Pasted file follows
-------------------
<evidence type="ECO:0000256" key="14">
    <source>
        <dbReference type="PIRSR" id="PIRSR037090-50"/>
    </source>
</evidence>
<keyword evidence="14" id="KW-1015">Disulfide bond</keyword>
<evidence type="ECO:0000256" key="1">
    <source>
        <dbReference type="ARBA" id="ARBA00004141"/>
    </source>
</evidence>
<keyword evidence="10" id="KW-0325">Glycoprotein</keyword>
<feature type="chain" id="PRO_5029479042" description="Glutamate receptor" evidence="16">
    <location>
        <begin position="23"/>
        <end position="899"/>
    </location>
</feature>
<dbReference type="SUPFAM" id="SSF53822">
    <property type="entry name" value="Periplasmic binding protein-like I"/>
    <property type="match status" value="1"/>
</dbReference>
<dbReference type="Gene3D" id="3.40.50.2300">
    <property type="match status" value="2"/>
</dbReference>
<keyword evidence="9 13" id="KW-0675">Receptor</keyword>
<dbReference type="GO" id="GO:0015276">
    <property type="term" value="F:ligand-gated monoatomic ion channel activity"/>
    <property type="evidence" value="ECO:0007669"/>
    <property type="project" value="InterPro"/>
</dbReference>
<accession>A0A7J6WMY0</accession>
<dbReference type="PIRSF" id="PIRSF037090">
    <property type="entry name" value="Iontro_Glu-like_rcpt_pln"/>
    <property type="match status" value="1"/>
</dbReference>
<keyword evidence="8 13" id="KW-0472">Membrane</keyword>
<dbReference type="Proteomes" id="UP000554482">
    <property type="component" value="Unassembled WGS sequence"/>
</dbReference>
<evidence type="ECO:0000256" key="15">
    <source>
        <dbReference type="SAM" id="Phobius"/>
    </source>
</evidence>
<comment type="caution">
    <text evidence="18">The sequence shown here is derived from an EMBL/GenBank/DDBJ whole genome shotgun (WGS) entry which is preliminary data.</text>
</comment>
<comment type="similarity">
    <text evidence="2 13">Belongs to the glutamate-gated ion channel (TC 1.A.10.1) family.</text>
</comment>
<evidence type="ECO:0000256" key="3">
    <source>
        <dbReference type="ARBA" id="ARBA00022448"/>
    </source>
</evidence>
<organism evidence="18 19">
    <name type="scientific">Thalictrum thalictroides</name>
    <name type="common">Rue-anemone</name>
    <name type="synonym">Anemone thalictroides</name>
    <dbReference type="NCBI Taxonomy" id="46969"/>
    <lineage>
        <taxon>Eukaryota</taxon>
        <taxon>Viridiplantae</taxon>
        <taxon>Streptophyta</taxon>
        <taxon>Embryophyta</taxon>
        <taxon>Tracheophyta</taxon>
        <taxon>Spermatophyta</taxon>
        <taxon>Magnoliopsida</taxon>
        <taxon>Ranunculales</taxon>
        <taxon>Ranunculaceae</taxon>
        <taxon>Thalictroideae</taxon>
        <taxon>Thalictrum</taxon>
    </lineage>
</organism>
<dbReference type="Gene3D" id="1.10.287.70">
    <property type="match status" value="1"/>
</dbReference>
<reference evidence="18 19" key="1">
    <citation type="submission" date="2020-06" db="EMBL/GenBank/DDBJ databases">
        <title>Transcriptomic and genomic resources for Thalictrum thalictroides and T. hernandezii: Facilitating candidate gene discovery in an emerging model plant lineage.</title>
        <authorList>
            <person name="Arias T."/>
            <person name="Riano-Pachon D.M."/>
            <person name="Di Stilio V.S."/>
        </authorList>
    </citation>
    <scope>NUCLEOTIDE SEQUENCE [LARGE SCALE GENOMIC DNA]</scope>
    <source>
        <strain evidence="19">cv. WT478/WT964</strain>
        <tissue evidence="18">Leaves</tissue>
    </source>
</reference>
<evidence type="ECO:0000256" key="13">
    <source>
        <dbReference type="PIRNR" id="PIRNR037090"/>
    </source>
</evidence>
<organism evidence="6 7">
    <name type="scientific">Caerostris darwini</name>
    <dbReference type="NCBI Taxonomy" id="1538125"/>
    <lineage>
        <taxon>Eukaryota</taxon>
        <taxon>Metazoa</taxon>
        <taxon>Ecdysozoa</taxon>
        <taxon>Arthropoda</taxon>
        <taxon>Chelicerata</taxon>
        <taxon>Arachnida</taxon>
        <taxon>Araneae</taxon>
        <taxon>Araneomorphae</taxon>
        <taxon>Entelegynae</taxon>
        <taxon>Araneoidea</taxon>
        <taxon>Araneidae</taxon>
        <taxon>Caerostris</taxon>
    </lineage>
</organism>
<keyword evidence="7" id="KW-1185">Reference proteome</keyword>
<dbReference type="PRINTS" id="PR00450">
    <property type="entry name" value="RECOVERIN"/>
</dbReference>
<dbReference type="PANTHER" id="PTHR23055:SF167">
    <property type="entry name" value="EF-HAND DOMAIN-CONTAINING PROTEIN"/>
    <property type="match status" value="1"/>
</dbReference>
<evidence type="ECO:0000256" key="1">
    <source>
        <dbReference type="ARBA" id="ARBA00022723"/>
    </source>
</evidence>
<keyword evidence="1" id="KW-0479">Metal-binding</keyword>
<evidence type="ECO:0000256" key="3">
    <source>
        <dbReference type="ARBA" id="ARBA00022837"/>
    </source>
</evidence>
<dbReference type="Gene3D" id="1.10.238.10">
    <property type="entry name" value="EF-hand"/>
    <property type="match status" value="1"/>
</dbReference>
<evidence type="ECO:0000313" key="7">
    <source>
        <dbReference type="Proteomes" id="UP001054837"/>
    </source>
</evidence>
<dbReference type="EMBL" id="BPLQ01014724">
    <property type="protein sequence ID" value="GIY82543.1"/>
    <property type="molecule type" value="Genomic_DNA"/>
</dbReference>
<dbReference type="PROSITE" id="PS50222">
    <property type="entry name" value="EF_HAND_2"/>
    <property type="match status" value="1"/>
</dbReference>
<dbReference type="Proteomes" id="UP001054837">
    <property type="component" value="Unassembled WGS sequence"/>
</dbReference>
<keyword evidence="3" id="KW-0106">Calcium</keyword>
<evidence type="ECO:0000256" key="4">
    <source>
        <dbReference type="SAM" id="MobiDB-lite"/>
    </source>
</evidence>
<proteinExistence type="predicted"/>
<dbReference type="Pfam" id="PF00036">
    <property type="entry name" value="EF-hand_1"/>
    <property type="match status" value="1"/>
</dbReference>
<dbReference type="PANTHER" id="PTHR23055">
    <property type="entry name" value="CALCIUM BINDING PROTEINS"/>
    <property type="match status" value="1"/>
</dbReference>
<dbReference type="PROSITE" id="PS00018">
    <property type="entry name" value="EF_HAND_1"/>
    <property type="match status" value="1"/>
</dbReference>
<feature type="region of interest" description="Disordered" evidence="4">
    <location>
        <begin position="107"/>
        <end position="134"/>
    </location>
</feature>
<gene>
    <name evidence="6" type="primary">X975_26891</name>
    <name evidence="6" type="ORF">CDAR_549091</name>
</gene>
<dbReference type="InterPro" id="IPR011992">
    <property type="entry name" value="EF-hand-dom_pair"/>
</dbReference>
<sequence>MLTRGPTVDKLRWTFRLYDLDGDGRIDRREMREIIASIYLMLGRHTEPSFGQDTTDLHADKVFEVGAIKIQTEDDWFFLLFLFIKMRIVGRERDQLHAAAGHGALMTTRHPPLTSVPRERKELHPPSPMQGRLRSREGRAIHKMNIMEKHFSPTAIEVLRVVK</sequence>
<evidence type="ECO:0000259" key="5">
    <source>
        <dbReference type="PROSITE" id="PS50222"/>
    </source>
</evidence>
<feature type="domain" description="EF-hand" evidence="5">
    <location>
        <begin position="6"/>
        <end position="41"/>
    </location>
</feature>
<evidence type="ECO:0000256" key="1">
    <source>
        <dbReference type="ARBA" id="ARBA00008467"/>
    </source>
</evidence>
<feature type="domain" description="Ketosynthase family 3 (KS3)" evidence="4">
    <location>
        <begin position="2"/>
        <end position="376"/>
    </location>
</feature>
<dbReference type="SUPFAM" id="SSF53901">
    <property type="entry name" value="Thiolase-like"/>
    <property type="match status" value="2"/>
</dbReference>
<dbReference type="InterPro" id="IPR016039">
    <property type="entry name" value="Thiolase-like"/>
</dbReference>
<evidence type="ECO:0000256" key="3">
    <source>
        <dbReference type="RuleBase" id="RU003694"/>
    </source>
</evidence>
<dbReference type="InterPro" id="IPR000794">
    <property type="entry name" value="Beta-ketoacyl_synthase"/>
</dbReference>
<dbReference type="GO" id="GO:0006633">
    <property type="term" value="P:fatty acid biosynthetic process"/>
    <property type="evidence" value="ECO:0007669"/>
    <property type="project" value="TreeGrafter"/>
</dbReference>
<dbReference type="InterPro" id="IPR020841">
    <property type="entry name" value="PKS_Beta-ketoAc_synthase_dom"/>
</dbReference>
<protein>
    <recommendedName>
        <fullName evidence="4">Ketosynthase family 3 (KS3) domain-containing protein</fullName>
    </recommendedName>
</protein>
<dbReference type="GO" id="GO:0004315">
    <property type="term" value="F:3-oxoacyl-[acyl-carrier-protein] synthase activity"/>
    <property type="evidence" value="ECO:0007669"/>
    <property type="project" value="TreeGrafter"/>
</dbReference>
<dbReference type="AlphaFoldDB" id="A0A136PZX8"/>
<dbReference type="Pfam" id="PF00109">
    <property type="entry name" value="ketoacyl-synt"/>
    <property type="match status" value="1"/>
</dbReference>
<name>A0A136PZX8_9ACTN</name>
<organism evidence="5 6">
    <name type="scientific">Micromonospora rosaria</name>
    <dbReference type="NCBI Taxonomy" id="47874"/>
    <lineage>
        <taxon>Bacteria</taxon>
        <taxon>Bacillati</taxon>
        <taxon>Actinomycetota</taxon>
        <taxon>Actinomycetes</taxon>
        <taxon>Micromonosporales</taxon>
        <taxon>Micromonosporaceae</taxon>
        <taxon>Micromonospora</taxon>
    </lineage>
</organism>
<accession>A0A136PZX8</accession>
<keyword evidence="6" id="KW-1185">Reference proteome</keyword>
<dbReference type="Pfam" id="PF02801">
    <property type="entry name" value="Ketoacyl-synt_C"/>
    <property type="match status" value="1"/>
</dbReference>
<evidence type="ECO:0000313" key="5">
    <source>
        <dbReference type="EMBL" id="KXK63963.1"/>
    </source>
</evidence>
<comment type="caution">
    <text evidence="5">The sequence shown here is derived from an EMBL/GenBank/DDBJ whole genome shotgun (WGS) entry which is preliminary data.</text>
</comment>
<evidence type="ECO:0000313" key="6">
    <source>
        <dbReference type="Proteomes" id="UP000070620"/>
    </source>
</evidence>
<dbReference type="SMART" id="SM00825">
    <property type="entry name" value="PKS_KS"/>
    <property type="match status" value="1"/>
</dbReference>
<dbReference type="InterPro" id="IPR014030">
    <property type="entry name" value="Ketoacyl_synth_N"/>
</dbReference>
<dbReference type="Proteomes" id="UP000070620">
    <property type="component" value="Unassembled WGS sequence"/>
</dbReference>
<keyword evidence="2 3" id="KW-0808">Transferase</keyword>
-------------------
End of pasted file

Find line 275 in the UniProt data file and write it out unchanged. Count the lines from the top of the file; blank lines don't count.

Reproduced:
    <text evidence="5">The sequence shown here is derived from an EMBL/GenBank/DDBJ whole genome shotgun (WGS) entry which is preliminary data.</text>